The desires of your heart

By Seth Carter
Posted 8/1/19

The county fair is an event that many look forward to and is certainly one of the grand marks of summer. The fair stirs our senses, pulling up past nostalgic memories and encouraging the making of …

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The desires of your heart


The county fair is an event that many look forward to and is certainly one of the grand marks of summer. The fair stirs our senses, pulling up past nostalgic memories and encouraging the making of new ones as we enter the excitement that seemed to pop up overnight almost in the middle of town. 

The distinct aromas of funnel cakes mingle with the smells of straw and the animal barns. Bright lights of the carnival offer contrast to the more organic displays in the exhibition hall of handmade artwork, flower arrangements and craft projects. Feelings of expectation blend with the sense of hard work and the thrill of entertainment and a needed break from routines.

As our family entered the fairgrounds this year, my son noticed something that really bothered him.  There was a food vendor area and a place where you could purchase a root-beer float for about as much as your car payment and all kinds of edible things ruined by deep-frying them, including, but not limited to, a deep-fried stick of butter. My arteries ache a little at the thought of it. On top of this structure was a sign that read “Your Heart’s Desire.”

Our family had a discussion about what our heart really does desire. Even though it smells and maybe even tastes good (I did not try the deep fried butter), we decided that those things are not really what our hearts desired and the dishonesty of that sign troubled my son.

Unfortunately, not all things are so clear to my heart. Often I do desire things that may not be the best for me.  Last week before the fair, I was working on memorizing Psalm 37:4 — “Delight yourself in the Lord; and he will give you the desires of your heart.”

Perhaps we tend to think “delighting in the Lord” means sitting in a solitary place singing hymns or Gregorian chants, not doing anything fun. But isn’t that a pretty low view of God and a pretty high view of myself? If there is a God, the God of the Bible seems to make the most sense based on the way the world works. If the Bible describes the real God, then he made me and knows me and my desires better than I do.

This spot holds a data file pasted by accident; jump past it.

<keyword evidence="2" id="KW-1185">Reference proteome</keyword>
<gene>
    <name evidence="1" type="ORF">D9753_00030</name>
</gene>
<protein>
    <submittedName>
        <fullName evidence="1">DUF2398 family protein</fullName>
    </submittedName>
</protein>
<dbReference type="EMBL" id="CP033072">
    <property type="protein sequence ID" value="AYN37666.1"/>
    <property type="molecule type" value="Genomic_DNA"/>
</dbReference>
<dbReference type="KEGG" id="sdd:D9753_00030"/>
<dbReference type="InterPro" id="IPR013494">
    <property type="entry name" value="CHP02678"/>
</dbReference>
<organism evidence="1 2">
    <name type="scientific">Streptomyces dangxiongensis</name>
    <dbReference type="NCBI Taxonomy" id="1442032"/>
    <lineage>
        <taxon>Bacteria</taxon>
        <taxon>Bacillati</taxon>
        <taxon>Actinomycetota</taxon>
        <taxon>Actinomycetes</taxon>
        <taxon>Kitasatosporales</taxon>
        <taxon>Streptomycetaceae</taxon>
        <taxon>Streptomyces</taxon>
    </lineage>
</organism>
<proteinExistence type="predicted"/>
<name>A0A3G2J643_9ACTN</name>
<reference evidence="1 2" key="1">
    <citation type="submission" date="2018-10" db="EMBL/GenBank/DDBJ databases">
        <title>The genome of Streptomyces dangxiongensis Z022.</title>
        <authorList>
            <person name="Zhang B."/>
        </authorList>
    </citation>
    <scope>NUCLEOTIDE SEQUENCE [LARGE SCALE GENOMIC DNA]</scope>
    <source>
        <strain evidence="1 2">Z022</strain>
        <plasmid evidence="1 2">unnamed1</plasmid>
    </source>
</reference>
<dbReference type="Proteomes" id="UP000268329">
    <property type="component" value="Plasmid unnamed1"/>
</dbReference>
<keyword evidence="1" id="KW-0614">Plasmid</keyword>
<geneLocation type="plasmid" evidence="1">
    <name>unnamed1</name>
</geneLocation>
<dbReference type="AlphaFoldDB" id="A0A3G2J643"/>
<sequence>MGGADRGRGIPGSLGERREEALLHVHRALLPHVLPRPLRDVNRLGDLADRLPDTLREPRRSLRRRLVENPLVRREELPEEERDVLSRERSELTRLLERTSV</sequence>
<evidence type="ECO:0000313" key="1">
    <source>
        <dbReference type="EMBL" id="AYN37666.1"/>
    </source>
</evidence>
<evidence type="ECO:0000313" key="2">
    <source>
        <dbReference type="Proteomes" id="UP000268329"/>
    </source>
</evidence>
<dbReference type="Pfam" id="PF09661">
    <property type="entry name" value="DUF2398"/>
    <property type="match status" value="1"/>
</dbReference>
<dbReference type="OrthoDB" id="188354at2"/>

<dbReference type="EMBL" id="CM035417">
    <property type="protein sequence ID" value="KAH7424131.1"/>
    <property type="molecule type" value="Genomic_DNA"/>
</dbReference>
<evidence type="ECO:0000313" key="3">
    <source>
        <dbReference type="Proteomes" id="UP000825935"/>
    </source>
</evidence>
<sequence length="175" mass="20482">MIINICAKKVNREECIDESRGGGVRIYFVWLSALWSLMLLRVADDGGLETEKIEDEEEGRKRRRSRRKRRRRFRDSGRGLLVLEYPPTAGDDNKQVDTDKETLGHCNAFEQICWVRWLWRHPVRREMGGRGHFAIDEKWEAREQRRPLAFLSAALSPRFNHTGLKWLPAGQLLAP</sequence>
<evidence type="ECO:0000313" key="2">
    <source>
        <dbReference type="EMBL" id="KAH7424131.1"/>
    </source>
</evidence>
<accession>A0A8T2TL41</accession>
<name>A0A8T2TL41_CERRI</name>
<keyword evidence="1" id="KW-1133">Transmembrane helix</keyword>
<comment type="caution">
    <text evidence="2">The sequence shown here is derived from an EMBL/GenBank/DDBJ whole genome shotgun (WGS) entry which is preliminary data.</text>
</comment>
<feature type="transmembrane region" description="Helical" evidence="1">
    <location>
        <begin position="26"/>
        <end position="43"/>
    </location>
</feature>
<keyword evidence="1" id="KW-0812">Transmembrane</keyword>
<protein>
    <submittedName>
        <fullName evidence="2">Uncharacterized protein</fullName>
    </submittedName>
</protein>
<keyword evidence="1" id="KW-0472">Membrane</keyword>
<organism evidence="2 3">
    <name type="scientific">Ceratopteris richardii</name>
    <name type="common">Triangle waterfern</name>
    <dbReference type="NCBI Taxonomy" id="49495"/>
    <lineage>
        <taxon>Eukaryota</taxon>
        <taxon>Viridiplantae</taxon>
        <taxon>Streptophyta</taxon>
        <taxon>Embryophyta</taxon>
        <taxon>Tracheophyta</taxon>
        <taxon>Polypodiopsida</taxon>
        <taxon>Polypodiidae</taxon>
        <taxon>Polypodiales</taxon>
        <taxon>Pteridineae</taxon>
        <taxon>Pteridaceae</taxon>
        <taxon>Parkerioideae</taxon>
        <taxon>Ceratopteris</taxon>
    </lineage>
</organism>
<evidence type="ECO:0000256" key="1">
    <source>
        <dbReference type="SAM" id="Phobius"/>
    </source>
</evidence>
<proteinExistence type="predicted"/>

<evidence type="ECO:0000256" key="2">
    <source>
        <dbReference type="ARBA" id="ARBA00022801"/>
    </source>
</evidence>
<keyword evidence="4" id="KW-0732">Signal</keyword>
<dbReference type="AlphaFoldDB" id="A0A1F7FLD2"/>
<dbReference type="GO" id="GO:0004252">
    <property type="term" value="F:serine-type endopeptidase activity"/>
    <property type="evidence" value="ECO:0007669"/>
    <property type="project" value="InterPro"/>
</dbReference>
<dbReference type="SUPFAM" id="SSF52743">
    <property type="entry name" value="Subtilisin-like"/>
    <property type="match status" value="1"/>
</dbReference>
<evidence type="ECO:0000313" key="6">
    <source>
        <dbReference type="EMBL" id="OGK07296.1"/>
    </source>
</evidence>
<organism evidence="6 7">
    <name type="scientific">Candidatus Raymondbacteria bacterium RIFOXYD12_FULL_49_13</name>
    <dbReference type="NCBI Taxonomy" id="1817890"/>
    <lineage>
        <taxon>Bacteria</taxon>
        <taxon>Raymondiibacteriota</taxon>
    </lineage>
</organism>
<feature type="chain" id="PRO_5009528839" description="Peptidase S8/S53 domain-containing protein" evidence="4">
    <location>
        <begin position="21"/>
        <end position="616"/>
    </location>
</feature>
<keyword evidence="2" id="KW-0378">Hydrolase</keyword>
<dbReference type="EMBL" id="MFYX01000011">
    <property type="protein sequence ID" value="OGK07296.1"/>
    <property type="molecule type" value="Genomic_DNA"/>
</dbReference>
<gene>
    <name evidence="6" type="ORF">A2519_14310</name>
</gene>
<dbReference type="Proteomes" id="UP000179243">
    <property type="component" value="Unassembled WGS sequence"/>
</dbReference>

What if there’s something deeper than what I think I desire? Sometimes what I want most is to be left alone with a cool breeze and a good book. But why? I really enjoy a good story and I also enjoy learning. Guess what? If I delight myself in the Lord and trust him with my desires instead of trying to fill them in my own way and time and strength, then I cannot just read a great story but take part in one! The stories God is writing of your life and mine will be filled with more drama, humor, tension, antagonists, friendships, adventure and romance than you can imagine. Does that mean stop reading good books? Of course not. But I realized I may tend to rely on my own version of what I think I need to be entertained or to learn.

C.S. Lewis thought that we are like “an ignorant child who wants to go on making mud pies in a slum because he cannot imagine what is meant by the offer of a holiday at the sea. We are far too easily pleased.”

Jesus doesn’t just sit remotely in heaven asking us to do difficult things we do not understand. He did not hold on to equality with God but emptied himself to come here as a man, suffered physically, emotionally and spiritually more than any of us could comprehend so that we could be reconciled to God the Father! He was raised to life by the power of God and ascended back to heaven and is waiting for us! He knows better than anyone what it means to delight in God and see the desires of your heart fulfilled. If we insist on being fulfilled in our own way and in our own timeline, we will be selling ourselves way short of what God wants to give us. Trust Jesus with your desires because he knows you better than you do!

(Seth Carter is the director of Campus Ventures in Powell.)